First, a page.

More than 100 people gathered at Trunk Bay Sunday afternoon for the annual meeting of the Friends of Virgin National Park (Friends VINP), but one official who usually attends was conspicuously absent.
The superintendent of the Virgin Islands National Park, who usually presents a report on the state of the park, was unable to attend because of the Federal Government shutdown.
Aside from critical emergency personnel, National Park Service employees are not allowed to work during the government shutdown, and that includes representing the park during their own free time, said Friends VINP President Joe Kessler.
“It’s a huge concern, just as the park is focusing on getting things done,” said Kessler. “The shutdown is slowing down the recovery. We need to have the government appropriate money,” he said.
In spite of the shutdown, the Virgin Islands National Park (VINP) is remaining open, Kessler said. “Anything that is locked at night is staying locked, like the Visitors Center in Cruz Bay. There’s no staff, but the trails and beaches remain open.”
The shutdown comes at a critical time for the VINP. Over a three-month period, nearly 450 NPS employees rotated through St. John on temporary assignments to respond to the disaster and assess the damage to the park after Hurricane Irma struck on September 6 and Hurricane Maria on September 19.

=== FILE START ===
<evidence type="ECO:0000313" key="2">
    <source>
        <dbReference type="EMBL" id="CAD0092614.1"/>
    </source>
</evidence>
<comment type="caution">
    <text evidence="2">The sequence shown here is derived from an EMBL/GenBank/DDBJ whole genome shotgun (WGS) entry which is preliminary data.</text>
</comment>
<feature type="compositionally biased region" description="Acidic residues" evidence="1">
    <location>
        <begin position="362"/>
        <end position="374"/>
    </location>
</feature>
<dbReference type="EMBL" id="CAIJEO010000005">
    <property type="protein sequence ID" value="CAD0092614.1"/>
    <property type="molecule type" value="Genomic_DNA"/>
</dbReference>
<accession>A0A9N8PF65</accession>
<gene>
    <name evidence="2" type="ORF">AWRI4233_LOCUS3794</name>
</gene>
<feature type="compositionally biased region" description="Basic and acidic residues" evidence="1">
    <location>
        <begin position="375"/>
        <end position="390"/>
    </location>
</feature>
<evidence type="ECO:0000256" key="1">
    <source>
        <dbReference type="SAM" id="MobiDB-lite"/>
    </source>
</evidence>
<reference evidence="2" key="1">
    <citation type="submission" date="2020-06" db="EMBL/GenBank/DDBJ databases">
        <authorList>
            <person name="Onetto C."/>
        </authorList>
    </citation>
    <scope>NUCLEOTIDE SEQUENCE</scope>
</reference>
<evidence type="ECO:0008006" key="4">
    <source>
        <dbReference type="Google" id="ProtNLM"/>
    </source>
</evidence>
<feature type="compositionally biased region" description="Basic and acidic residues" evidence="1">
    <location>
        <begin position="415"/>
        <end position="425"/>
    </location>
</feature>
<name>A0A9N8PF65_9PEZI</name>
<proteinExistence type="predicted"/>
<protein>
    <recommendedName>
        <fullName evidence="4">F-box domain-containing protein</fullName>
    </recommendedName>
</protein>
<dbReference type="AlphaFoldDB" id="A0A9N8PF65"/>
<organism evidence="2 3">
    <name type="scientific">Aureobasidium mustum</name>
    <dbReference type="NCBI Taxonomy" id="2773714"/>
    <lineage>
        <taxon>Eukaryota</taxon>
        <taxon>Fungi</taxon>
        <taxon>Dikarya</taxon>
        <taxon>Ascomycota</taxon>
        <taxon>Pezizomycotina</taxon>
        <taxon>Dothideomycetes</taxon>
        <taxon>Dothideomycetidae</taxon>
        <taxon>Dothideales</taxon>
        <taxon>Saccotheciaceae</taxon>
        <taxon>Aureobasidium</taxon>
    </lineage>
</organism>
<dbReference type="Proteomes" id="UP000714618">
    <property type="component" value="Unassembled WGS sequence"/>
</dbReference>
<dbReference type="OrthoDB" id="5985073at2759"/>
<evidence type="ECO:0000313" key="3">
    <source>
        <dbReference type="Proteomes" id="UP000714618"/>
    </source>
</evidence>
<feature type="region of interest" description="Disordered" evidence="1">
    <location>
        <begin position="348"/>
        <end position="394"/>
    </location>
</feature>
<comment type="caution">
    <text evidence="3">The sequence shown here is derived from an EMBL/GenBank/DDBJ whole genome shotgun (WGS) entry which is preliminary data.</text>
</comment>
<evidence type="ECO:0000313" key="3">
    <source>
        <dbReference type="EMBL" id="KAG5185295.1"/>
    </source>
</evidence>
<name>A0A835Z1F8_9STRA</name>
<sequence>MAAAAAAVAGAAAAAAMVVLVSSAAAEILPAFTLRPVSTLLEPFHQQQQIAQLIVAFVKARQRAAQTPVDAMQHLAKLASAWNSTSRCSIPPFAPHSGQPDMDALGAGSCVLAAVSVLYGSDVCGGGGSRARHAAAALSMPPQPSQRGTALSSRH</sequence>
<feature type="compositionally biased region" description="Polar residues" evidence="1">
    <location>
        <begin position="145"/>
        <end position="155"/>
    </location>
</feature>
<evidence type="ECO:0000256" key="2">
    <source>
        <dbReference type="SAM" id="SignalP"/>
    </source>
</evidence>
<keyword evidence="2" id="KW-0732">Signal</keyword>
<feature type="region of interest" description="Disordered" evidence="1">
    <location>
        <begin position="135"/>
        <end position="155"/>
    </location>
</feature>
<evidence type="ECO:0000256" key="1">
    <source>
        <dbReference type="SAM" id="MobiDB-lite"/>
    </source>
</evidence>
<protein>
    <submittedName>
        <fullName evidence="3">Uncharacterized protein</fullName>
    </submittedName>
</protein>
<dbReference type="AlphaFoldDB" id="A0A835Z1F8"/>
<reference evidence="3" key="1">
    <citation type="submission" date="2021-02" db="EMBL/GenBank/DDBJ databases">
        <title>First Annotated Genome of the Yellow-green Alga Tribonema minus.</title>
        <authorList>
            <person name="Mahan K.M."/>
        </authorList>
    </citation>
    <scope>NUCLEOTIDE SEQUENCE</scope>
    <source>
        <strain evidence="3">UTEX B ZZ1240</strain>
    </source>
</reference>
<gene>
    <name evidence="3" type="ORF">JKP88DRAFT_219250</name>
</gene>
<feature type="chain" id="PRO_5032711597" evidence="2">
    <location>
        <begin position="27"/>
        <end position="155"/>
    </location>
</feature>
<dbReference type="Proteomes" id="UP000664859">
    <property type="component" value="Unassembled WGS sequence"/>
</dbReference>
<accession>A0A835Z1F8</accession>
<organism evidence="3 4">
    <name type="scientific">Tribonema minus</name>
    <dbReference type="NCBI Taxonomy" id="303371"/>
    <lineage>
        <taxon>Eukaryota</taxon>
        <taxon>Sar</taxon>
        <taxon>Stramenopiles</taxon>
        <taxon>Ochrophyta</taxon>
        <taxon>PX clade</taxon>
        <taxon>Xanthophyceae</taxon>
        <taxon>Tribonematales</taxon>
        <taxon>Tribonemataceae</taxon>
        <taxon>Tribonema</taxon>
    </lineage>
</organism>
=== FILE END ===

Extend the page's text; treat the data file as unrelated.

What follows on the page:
“No one was hit harder than you,” said guest speaker Collin O’Mara, president of the National Wildlife Federation, which counts six million members among its affiliates in 51 states and territories.
O’Mara gave an overview of the natural disasters which befell the United States in 2017. The cost of a typical disaster—a mudslide, drought, or cold weather event, is $3 million, he said, but the estimated cost of the hurricanes to the VINP is $68 million.
“We have to get this story out,” O’Mara said, adding that he hadn’t seen a national story about the Virgin Islands in three months. “Things are pretty screwed up in Washington. They’re jumping from crisis to crisis, while the need of this park is not being debated. If we don’t get funding in the next three to six months, we may not get it.”